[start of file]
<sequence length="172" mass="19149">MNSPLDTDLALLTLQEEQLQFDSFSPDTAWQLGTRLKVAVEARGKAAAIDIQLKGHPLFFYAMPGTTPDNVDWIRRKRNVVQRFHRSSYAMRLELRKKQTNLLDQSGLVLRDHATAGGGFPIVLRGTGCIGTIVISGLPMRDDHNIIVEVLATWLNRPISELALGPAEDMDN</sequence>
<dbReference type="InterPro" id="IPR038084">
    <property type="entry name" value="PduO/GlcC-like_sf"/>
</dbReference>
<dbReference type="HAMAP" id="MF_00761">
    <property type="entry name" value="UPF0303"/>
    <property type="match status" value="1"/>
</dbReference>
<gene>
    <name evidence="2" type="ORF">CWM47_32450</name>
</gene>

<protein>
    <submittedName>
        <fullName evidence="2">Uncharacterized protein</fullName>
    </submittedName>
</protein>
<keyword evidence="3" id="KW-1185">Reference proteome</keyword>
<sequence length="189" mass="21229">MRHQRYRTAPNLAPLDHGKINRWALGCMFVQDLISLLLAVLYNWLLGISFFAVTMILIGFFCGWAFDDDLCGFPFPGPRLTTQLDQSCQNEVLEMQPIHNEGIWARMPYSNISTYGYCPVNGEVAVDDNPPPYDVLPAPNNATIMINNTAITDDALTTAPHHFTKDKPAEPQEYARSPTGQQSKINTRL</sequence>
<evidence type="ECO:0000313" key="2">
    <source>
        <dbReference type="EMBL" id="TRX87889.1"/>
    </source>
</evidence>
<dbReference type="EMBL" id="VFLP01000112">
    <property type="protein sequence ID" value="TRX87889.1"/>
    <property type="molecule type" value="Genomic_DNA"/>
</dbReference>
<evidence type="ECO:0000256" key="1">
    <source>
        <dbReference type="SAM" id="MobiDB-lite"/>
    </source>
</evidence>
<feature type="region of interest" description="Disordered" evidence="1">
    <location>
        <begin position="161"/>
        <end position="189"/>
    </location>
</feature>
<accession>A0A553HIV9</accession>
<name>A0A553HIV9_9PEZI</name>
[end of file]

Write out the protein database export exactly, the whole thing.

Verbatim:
<sequence length="172" mass="19149">MNSPLDTDLALLTLQEEQLQFDSFSPDTAWQLGTRLKVAVEARGKAAAIDIQLKGHPLFFYAMPGTTPDNVDWIRRKRNVVQRFHRSSYAMRLELRKKQTNLLDQSGLVLRDHATAGGGFPIVLRGTGCIGTIVISGLPMRDDHNIIVEVLATWLNRPISELALGPAEDMDN</sequence>
<dbReference type="InterPro" id="IPR038084">
    <property type="entry name" value="PduO/GlcC-like_sf"/>
</dbReference>
<dbReference type="HAMAP" id="MF_00761">
    <property type="entry name" value="UPF0303"/>
    <property type="match status" value="1"/>
</dbReference>
<gene>
    <name evidence="2" type="ORF">CWM47_32450</name>
</gene>

<protein>
    <submittedName>
        <fullName evidence="2">Uncharacterized protein</fullName>
    </submittedName>
</protein>
<keyword evidence="3" id="KW-1185">Reference proteome</keyword>
<sequence length="189" mass="21229">MRHQRYRTAPNLAPLDHGKINRWALGCMFVQDLISLLLAVLYNWLLGISFFAVTMILIGFFCGWAFDDDLCGFPFPGPRLTTQLDQSCQNEVLEMQPIHNEGIWARMPYSNISTYGYCPVNGEVAVDDNPPPYDVLPAPNNATIMINNTAITDDALTTAPHHFTKDKPAEPQEYARSPTGQQSKINTRL</sequence>
<evidence type="ECO:0000313" key="2">
    <source>
        <dbReference type="EMBL" id="TRX87889.1"/>
    </source>
</evidence>
<dbReference type="EMBL" id="VFLP01000112">
    <property type="protein sequence ID" value="TRX87889.1"/>
    <property type="molecule type" value="Genomic_DNA"/>
</dbReference>
<evidence type="ECO:0000256" key="1">
    <source>
        <dbReference type="SAM" id="MobiDB-lite"/>
    </source>
</evidence>
<feature type="region of interest" description="Disordered" evidence="1">
    <location>
        <begin position="161"/>
        <end position="189"/>
    </location>
</feature>
<accession>A0A553HIV9</accession>
<name>A0A553HIV9_9PEZI</name>